Does it matter if films betray their own internal logic? Sometimes.

Does it matter if films betray their own internal logic? Sometimes.

 

“He didn’t get out of the cockadoodie car!”

Annie Wilkes, the popular lunatic from Misery, expressed a feeling we’ve all had when she thus bemoaned narrative infelicities in an episode of Rocketman. It really is a nuisance when internal logic breaks down.

There’s a bit of that in this week’s Elysium. In order to escape over-population and unrest, the world’s wealthiest people flee to a space station. Hang on a moment. Could it really make sense – just a century in the future – to construct a new community in orbit rather than just fence-off somewhere remote down below? Surely, it would be easier to make, say, Greenland inhabitable than to build a small city in space beyond the ionosphere. Heck, building your community beneath the sea would make more cockadoodie sense.

That’s a fairly arcane example from an otherwise fine film. Disney’s recent Planes, an aerial spin-off from the unlovely Cars series, offered us a far more troubling – indeed near-insurmountable -- case of internal logic meltdown. The problem stems from Planes’ parent franchise. Cars imagined a world in which motor vehicles can speak, sing, fall in love and, if they’re Mater the Truck, enact grossly offensive caricatures of rural Americans.

There’s no difficulty with the key central conceit. Hedgehogs talk in Beatrix Potter stories. Puppets become real boys in Pinocchio. A woodpecker-shaped bookend modelled on Bertrand Russell (no, really) came to life at the beginning of Bagpuss. If we abandoned that class of imaginative leap we’d be left with few children’s stories worth having.

No, the difficulty is that the Cars exist in a world that seems to have been created for the benefit of humans who no longer exist. Who lives in all the houses the vehicles pass as they act out their tedious adventures? If the Queen of England is now a faux-Rolls Royce – as Cars 2 suggests – then what has become of the real Queen? Come to think of it, if nobody needs to drive the cars, why do they have cockadoodie steering wheels? None of it makes any sense, Mum. Why? Why?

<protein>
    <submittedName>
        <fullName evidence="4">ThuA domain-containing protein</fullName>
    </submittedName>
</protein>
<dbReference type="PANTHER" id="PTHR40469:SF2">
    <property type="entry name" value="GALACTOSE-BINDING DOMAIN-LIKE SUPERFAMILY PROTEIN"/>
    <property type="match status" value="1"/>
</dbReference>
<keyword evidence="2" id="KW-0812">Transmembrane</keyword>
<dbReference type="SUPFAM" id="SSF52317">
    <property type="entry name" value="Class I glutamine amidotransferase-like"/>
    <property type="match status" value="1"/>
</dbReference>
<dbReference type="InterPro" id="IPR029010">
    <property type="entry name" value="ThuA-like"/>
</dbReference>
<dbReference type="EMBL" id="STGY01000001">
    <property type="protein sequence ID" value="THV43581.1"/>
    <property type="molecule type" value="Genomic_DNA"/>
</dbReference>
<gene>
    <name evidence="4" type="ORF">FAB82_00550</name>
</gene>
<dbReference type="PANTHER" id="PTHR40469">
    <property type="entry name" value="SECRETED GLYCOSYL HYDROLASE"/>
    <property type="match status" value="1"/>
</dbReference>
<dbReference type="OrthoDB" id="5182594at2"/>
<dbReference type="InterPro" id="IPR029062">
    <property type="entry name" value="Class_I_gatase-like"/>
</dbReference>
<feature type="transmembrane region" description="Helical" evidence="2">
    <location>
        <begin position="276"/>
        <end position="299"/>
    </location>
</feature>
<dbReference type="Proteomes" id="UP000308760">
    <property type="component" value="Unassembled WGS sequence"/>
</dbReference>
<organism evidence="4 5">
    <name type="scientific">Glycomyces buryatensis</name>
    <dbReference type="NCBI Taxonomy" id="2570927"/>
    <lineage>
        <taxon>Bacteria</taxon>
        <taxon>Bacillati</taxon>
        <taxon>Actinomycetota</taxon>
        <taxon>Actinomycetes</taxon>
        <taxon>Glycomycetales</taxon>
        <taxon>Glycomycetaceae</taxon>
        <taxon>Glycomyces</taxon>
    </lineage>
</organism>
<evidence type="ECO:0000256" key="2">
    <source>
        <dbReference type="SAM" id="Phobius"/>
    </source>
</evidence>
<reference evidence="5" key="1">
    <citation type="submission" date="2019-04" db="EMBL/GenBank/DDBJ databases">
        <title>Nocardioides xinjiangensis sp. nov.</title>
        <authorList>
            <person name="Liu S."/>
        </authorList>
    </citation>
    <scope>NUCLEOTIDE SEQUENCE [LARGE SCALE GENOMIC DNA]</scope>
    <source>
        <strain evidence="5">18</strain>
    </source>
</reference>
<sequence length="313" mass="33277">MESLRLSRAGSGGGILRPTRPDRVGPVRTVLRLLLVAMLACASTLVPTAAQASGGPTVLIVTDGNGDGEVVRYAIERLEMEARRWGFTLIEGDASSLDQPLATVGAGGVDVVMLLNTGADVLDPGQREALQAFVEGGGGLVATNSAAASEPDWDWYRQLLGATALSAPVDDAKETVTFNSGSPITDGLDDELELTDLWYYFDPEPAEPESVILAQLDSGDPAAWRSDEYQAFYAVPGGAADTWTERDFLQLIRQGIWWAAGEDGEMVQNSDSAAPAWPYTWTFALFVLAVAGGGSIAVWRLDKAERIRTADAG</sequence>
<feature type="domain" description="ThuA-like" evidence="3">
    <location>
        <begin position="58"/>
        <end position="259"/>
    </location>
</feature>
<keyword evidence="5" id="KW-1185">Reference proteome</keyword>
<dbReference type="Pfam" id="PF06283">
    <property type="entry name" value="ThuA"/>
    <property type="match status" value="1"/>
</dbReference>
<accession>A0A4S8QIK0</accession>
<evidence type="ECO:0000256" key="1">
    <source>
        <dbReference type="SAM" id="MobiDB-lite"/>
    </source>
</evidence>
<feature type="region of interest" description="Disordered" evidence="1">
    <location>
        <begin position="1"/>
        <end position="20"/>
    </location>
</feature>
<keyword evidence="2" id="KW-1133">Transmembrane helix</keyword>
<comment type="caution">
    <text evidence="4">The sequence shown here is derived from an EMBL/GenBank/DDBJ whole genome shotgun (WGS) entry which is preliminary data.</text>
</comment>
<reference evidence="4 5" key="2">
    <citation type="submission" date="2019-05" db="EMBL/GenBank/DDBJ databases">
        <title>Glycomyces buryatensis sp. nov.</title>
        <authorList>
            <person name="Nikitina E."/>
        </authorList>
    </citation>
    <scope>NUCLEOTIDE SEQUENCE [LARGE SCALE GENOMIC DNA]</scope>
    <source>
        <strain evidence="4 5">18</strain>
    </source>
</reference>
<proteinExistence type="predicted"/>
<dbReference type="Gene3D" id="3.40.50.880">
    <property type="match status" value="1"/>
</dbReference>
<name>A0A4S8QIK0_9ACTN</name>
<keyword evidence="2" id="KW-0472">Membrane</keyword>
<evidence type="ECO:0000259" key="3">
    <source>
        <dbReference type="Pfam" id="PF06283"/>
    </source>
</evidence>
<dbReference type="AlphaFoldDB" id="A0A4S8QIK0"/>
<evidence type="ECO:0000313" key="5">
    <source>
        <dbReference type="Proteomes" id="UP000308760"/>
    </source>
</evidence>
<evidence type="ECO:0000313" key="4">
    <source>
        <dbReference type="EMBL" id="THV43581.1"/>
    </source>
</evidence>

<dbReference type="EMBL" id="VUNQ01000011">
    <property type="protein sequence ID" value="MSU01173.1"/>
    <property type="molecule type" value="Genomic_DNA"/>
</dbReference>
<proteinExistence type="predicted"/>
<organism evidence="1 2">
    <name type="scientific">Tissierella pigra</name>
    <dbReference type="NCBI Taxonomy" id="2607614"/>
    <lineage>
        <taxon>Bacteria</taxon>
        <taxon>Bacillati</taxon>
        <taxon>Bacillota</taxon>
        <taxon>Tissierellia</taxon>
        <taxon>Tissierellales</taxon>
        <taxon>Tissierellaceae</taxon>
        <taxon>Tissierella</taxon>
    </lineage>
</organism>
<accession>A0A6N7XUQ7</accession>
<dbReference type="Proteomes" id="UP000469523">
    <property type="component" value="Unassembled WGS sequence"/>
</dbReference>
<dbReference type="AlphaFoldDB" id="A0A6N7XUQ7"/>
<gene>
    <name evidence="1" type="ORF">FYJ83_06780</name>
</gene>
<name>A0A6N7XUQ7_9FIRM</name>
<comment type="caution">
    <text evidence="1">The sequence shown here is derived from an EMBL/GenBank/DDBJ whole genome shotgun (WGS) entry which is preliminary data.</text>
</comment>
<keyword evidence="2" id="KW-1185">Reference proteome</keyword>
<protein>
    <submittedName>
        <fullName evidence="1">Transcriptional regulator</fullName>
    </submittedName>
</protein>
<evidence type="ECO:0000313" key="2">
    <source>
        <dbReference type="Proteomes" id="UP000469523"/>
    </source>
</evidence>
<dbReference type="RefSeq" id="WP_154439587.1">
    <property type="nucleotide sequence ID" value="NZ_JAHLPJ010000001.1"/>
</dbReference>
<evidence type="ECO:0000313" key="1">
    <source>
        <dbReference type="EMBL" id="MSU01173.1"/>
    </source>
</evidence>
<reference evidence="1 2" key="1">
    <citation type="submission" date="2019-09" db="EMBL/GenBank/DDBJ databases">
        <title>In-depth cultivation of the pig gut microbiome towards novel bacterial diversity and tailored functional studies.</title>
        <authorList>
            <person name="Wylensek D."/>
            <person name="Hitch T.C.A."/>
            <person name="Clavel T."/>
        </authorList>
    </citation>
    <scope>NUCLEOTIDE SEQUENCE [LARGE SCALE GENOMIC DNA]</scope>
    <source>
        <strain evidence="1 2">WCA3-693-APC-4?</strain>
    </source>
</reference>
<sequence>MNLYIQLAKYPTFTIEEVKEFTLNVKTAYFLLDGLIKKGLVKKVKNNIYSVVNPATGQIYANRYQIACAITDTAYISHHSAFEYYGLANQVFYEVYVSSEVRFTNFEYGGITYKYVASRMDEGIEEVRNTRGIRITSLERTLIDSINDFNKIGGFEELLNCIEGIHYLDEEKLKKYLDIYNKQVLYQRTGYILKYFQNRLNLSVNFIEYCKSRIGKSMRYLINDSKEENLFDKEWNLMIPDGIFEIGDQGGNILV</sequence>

Given that we don’t have nearly enough first-world problems, we really should take storytellers to task when they fail to maintain internal logic. Hammer furious texts to the folk at Disney. Tweet foul-mouthed, spittle-flecked tweets to the makers of Dr Who. After all, if you’ve noticed the slide in reason then it has pulled you out of the story and can, thus, be regarded as a genuine flaw.

That last sentence is, worth, heeding. The trick is to flaunt internal logic in flagrant fashion without anyone noticing. If Buzz Lightyear from Toy Story thinks himself a real spaceman then why does he also play dead when Andy enters the cockadoodie bedroom. Huh? Huh?

You know what? If the film’s good enough nobody gives a hoot. That’s the real lesson from Annie’s anecdote.

The Irish Times Logo
Commenting on The Irish Times has changed. To comment you must now be an Irish Times subscriber.
SUBSCRIBE
GO BACK
Error Image
The account details entered are not currently associated with an Irish Times subscription. Please subscribe to sign in to comment.
Comment Sign In

Forgot password?
The Irish Times Logo
Thank you
You should receive instructions for resetting your password. When you have reset your password, you can Sign In.
The Irish Times Logo
Please choose a screen name. This name will appear beside any comments you post. Your screen name should follow the standards set out in our community standards.
Screen Name Selection

Hello

Please choose a screen name. This name will appear beside any comments you post. Your screen name should follow the standards set out in our community standards.

The Irish Times Logo
Commenting on The Irish Times has changed. To comment you must now be an Irish Times subscriber.
SUBSCRIBE
Forgot Password
Please enter your email address so we can send you a link to reset your password.

Sign In

Your Comments
We reserve the right to remove any content at any time from this Community, including without limitation if it violates the Community Standards. We ask that you report content that you in good faith believe violates the above rules by clicking the Flag link next to the offending comment or by filling out this form. New comments are only accepted for 3 days from the date of publication.